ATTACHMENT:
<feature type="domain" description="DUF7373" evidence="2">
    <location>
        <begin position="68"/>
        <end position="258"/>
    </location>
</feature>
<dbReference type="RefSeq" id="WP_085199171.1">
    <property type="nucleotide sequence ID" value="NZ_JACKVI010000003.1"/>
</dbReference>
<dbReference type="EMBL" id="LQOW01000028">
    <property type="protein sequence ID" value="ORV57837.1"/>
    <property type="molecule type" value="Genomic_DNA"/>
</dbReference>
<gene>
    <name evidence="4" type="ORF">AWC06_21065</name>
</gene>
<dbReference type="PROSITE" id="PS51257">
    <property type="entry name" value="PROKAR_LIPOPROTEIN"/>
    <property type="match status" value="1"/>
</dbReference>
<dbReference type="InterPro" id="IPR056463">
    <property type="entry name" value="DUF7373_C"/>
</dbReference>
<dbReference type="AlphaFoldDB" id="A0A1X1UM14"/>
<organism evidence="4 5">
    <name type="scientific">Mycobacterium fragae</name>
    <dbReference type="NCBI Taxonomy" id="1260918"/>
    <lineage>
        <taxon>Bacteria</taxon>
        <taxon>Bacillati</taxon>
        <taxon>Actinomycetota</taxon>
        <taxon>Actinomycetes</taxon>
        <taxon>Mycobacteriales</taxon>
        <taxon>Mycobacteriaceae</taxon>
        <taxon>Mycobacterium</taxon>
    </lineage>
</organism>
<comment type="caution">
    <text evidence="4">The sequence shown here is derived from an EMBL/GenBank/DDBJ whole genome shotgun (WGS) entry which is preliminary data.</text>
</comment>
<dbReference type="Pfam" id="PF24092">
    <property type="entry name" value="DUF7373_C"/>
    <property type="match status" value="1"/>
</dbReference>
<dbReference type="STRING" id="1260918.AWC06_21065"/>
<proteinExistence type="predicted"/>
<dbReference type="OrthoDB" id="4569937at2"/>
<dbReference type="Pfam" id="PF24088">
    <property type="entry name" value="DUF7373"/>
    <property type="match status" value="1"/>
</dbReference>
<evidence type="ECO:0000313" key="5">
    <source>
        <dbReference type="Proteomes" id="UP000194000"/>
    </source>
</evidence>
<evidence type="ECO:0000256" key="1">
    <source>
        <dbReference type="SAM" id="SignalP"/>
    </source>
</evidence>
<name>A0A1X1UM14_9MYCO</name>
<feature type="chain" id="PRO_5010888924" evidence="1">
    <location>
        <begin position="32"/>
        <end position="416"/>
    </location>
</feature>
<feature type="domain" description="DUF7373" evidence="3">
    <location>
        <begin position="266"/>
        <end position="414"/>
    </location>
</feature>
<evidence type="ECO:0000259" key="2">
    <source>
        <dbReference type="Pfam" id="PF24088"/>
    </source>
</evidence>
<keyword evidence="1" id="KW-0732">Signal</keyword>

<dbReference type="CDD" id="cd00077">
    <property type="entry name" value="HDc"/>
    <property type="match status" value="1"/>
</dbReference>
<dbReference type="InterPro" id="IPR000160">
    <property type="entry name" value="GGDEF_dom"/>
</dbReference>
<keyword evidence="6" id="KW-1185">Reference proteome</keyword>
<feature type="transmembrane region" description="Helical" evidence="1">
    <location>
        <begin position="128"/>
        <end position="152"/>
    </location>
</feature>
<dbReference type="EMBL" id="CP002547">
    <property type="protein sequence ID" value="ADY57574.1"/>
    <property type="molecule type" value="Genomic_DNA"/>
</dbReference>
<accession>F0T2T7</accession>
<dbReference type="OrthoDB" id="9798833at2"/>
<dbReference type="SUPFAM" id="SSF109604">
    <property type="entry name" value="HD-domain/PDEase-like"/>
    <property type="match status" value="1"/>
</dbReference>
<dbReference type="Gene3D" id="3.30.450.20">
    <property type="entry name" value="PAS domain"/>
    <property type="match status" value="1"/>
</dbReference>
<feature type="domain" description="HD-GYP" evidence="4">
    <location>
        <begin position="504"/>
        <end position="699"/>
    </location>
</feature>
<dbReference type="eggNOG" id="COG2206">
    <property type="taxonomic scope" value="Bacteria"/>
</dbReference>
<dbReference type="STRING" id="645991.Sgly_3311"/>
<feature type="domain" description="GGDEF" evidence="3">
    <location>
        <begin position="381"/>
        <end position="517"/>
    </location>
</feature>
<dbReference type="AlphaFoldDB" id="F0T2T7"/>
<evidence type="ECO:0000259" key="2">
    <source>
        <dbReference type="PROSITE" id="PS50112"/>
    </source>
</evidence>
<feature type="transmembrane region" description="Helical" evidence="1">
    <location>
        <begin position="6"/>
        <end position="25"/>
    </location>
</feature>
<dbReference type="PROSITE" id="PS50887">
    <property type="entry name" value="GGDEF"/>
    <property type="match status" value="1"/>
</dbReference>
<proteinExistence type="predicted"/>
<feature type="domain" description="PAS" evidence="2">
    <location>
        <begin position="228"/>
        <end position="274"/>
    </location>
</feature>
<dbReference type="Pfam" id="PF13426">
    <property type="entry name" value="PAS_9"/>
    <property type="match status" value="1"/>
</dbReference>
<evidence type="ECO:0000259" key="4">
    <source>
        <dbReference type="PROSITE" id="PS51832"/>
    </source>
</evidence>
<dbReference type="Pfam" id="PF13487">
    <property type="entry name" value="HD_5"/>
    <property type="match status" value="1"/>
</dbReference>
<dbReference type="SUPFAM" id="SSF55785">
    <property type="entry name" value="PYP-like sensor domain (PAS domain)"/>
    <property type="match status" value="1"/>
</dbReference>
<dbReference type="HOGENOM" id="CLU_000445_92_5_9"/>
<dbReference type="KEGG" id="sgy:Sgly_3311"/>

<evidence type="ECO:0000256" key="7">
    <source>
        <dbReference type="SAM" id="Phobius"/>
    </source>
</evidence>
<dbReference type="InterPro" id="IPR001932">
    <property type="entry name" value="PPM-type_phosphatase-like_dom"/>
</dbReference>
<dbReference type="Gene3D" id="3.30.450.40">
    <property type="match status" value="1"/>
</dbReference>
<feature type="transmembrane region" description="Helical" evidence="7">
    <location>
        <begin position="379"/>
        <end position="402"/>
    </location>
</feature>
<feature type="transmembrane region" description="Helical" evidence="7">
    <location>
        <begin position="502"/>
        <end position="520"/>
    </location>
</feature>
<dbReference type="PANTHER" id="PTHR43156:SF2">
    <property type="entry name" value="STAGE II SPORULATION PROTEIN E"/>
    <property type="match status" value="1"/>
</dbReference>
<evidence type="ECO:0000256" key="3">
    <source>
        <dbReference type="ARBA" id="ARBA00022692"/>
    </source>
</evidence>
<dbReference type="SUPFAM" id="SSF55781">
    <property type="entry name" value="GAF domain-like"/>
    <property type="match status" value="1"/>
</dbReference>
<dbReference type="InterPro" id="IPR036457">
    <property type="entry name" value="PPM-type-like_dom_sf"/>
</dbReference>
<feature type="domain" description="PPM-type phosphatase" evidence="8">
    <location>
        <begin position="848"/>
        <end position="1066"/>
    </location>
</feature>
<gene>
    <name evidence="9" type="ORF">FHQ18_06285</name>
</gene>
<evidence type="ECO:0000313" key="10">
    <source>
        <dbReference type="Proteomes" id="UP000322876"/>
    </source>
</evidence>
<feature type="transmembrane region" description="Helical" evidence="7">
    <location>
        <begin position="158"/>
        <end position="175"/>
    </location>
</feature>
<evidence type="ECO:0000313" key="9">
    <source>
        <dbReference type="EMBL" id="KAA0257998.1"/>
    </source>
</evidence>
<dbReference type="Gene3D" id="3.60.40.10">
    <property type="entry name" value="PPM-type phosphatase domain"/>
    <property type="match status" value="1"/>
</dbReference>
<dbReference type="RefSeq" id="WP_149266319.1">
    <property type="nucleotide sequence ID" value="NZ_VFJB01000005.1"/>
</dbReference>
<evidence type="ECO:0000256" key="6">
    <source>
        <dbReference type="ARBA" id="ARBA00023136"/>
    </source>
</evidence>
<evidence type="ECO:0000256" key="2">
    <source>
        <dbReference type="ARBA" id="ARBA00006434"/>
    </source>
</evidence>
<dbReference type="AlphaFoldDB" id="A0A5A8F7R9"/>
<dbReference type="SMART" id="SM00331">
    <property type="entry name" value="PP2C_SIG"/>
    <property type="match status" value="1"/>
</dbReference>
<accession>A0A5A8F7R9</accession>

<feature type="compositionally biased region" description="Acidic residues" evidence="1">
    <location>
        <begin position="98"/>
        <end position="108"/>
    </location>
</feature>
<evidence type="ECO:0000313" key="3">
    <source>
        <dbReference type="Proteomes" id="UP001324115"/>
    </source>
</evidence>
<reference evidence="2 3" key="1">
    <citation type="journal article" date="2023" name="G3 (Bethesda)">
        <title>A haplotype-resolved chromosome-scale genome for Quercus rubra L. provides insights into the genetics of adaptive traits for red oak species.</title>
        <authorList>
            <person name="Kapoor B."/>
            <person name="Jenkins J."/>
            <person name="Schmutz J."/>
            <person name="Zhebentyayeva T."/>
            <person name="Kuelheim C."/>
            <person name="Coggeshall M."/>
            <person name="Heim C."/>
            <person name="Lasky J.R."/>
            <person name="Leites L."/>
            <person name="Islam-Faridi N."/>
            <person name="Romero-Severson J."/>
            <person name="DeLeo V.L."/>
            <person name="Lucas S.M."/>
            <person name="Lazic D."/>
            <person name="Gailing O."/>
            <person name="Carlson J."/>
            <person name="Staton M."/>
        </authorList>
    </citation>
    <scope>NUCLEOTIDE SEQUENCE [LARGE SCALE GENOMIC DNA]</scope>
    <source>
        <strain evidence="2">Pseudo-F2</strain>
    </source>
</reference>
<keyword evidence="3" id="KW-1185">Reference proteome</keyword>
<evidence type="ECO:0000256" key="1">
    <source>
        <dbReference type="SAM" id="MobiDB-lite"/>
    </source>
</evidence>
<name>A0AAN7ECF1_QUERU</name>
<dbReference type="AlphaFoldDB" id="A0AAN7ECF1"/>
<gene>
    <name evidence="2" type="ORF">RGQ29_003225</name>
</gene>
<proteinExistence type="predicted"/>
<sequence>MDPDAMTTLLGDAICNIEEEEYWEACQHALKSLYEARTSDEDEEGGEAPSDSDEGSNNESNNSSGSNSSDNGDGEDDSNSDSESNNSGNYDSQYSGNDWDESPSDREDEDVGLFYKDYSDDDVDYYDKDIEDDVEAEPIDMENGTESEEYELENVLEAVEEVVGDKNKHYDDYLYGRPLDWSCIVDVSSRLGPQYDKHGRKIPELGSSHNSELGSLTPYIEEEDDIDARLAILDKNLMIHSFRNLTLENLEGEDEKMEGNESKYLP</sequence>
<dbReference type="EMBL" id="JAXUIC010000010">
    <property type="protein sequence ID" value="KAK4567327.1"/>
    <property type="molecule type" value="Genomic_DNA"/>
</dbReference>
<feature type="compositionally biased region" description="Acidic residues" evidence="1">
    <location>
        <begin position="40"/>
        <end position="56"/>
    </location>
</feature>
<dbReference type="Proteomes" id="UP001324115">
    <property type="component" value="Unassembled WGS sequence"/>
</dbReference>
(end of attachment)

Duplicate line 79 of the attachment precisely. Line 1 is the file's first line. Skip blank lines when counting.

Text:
</evidence>